By Abby Sandel, Appellation Mountain
Now list the names that are one of one.
I only know a single girl called Ida, and just one named Arcadia. My son built sand castles with a little Maxine on a long-ago beach vacation, and I’ve never forgotten her name. Cordelia and Monica, Zinnia and Murielle, Helen and Claudia – they all stand out, associated with just a single child.
Just when it seemed like no one was having babies this week, the fashion stylist welcomed twin daughters. You might have caught Zanna talking fashion as a correspondent on The Today Show, or as a judge on Project Runway. She’s also senior fashion editor at Marie Claire, so no surprise that she and her husband, Milk Studios founder Mazdak Rassi, have chosen stunningly stylish names for their girls.
But the new arrivals’ names aren’t just stylish – they’re downright quirky.
Confession: I’ve watched Kid President’s latest YouTube video more than a dozen times. It’s called “Letter to a Person on Their First Day Here,” and even though little Robby Novak (a.k.a. Kid President) never mentions names, it reminds me of the happiest part of talking all things onomastic.
Around 360,000 babies are born every day. That’s 4.2 newborns every second. Even if we limited it to arrivals in the English-speaking world, it would take a lot of berry brainpower to help find names for all of those lovely new people.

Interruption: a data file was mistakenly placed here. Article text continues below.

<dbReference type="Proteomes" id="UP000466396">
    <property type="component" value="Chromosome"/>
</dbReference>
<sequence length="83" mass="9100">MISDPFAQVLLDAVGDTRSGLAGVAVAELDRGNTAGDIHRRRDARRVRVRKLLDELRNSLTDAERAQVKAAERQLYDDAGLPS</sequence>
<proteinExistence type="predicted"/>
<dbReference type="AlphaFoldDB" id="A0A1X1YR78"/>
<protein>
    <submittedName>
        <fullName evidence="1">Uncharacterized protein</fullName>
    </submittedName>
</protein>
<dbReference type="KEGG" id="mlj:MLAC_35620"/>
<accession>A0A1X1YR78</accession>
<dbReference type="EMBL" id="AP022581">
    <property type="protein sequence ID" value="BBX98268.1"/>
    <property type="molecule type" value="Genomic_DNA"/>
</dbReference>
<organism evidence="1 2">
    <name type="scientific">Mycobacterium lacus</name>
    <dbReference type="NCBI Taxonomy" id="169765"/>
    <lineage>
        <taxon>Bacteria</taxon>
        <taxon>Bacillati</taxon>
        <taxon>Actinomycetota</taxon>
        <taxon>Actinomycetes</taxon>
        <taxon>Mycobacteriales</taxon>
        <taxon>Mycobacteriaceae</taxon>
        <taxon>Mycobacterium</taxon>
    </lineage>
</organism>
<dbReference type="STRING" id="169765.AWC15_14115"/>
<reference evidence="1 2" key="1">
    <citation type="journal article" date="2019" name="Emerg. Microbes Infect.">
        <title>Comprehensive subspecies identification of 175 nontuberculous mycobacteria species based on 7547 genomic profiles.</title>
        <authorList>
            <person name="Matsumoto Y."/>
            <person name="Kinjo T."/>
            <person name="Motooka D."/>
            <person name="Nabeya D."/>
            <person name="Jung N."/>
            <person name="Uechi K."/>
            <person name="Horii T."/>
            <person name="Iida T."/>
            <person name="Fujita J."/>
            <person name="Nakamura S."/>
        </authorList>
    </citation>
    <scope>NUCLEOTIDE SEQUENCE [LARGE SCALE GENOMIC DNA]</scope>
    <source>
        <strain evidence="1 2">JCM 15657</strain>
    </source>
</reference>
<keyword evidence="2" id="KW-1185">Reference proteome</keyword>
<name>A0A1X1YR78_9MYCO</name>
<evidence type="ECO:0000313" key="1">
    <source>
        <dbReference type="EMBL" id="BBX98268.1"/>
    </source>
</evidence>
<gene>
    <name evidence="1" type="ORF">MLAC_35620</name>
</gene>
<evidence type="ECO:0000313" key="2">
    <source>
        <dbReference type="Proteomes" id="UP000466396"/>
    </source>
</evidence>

It’s worth looking for the right name, isn’t it? All of these new people are going to do some amazing things. At their best, the names we bestow on our children honor that potential.
Of course, B hasn’t been in the shadows. You probably know kids called Benjamin and Brayden, Brooklyn, Brianna and Bella. They’re all Top 100 choices. Up-and-comers like Beatrix and Beckett are on the favorites list of many a future parent.
Still, it was a surprise to hear four great B choices in the news this week, all of which could catch on. They were mixed in with lots of intriguing names: a vintage romantic, a pair of Hollywood glam surnames, and a handsome Greek god.
Here are the baby names in this week’s news, brought to you by the letter B and beyond:
Not so long ago, globe-trotting was the exception. Immigrants quickly adopted the language of their new homes, and we tended to marry and raise children with partners from similar religious and cultural backgrounds.
Now, in our globally-connected world, many families are faced with naming across cultures. The high-profile parents in this week’s round-up can claim roots in Colombia, Cuba, France, Sweden, as well as the US, UK, and Australia. The baby names they chose reflect this diversity.
Some names seem like an attempt to bridge several cultures, like the Monegasque arrival. Others, like one of Michael Jordan’s new daughters, or Melissa George’s son, seem to celebrate one parent’s roots.
The trend isn’t just limited to celebrities and royals. Plenty of us are trying to solve naming riddles: combining Irish roots with Polynesian heritage, or finding Japanese names that work well in English.
If we’re all the jet-set, is it any wonder that our children’s names are so rich with influences from French and Spanish, from history recent and far past? There’s a healthy splash of creativity and daring, too, which seems fitting in a world filled with so much possibility
On to the nine most newsworthy baby names this week: